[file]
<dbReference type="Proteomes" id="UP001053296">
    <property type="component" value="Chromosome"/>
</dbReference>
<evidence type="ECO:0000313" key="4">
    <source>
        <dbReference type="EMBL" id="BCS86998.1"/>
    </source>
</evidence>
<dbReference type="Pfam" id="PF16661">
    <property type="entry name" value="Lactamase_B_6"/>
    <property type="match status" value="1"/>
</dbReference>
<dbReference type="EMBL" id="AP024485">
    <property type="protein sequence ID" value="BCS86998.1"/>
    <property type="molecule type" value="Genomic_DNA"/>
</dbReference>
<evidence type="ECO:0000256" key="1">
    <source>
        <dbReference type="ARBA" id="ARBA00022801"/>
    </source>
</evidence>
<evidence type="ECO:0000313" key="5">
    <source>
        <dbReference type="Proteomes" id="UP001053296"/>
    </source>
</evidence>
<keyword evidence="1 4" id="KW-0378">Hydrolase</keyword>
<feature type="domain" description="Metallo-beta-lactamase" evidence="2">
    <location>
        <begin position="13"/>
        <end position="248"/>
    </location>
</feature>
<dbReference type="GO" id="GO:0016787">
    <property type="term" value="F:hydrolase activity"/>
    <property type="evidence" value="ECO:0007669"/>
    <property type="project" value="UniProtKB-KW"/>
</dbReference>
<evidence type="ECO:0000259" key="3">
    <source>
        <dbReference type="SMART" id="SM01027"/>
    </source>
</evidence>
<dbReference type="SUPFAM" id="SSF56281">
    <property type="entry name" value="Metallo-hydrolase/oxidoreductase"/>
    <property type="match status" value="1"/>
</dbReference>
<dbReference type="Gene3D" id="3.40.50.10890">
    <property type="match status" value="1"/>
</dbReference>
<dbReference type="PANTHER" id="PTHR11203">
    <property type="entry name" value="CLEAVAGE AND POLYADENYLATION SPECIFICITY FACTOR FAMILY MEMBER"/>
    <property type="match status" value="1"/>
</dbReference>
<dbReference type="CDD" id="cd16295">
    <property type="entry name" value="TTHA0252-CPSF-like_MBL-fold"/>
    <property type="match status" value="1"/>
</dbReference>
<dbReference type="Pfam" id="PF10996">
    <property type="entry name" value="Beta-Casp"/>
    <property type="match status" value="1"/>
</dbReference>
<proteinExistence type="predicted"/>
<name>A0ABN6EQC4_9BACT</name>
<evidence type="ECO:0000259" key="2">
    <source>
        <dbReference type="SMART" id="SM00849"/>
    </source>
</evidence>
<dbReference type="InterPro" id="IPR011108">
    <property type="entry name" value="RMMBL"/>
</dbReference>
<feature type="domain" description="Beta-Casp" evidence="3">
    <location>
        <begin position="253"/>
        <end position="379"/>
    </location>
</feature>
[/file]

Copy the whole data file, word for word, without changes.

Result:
<dbReference type="Proteomes" id="UP001053296">
    <property type="component" value="Chromosome"/>
</dbReference>
<evidence type="ECO:0000313" key="4">
    <source>
        <dbReference type="EMBL" id="BCS86998.1"/>
    </source>
</evidence>
<dbReference type="Pfam" id="PF16661">
    <property type="entry name" value="Lactamase_B_6"/>
    <property type="match status" value="1"/>
</dbReference>
<dbReference type="EMBL" id="AP024485">
    <property type="protein sequence ID" value="BCS86998.1"/>
    <property type="molecule type" value="Genomic_DNA"/>
</dbReference>
<evidence type="ECO:0000256" key="1">
    <source>
        <dbReference type="ARBA" id="ARBA00022801"/>
    </source>
</evidence>
<evidence type="ECO:0000313" key="5">
    <source>
        <dbReference type="Proteomes" id="UP001053296"/>
    </source>
</evidence>
<keyword evidence="1 4" id="KW-0378">Hydrolase</keyword>
<feature type="domain" description="Metallo-beta-lactamase" evidence="2">
    <location>
        <begin position="13"/>
        <end position="248"/>
    </location>
</feature>
<dbReference type="GO" id="GO:0016787">
    <property type="term" value="F:hydrolase activity"/>
    <property type="evidence" value="ECO:0007669"/>
    <property type="project" value="UniProtKB-KW"/>
</dbReference>
<evidence type="ECO:0000259" key="3">
    <source>
        <dbReference type="SMART" id="SM01027"/>
    </source>
</evidence>
<dbReference type="SUPFAM" id="SSF56281">
    <property type="entry name" value="Metallo-hydrolase/oxidoreductase"/>
    <property type="match status" value="1"/>
</dbReference>
<dbReference type="Gene3D" id="3.40.50.10890">
    <property type="match status" value="1"/>
</dbReference>
<dbReference type="PANTHER" id="PTHR11203">
    <property type="entry name" value="CLEAVAGE AND POLYADENYLATION SPECIFICITY FACTOR FAMILY MEMBER"/>
    <property type="match status" value="1"/>
</dbReference>
<dbReference type="CDD" id="cd16295">
    <property type="entry name" value="TTHA0252-CPSF-like_MBL-fold"/>
    <property type="match status" value="1"/>
</dbReference>
<dbReference type="Pfam" id="PF10996">
    <property type="entry name" value="Beta-Casp"/>
    <property type="match status" value="1"/>
</dbReference>
<proteinExistence type="predicted"/>
<name>A0ABN6EQC4_9BACT</name>
<evidence type="ECO:0000259" key="2">
    <source>
        <dbReference type="SMART" id="SM00849"/>
    </source>
</evidence>
<dbReference type="InterPro" id="IPR011108">
    <property type="entry name" value="RMMBL"/>
</dbReference>
<feature type="domain" description="Beta-Casp" evidence="3">
    <location>
        <begin position="253"/>
        <end position="379"/>
    </location>
</feature>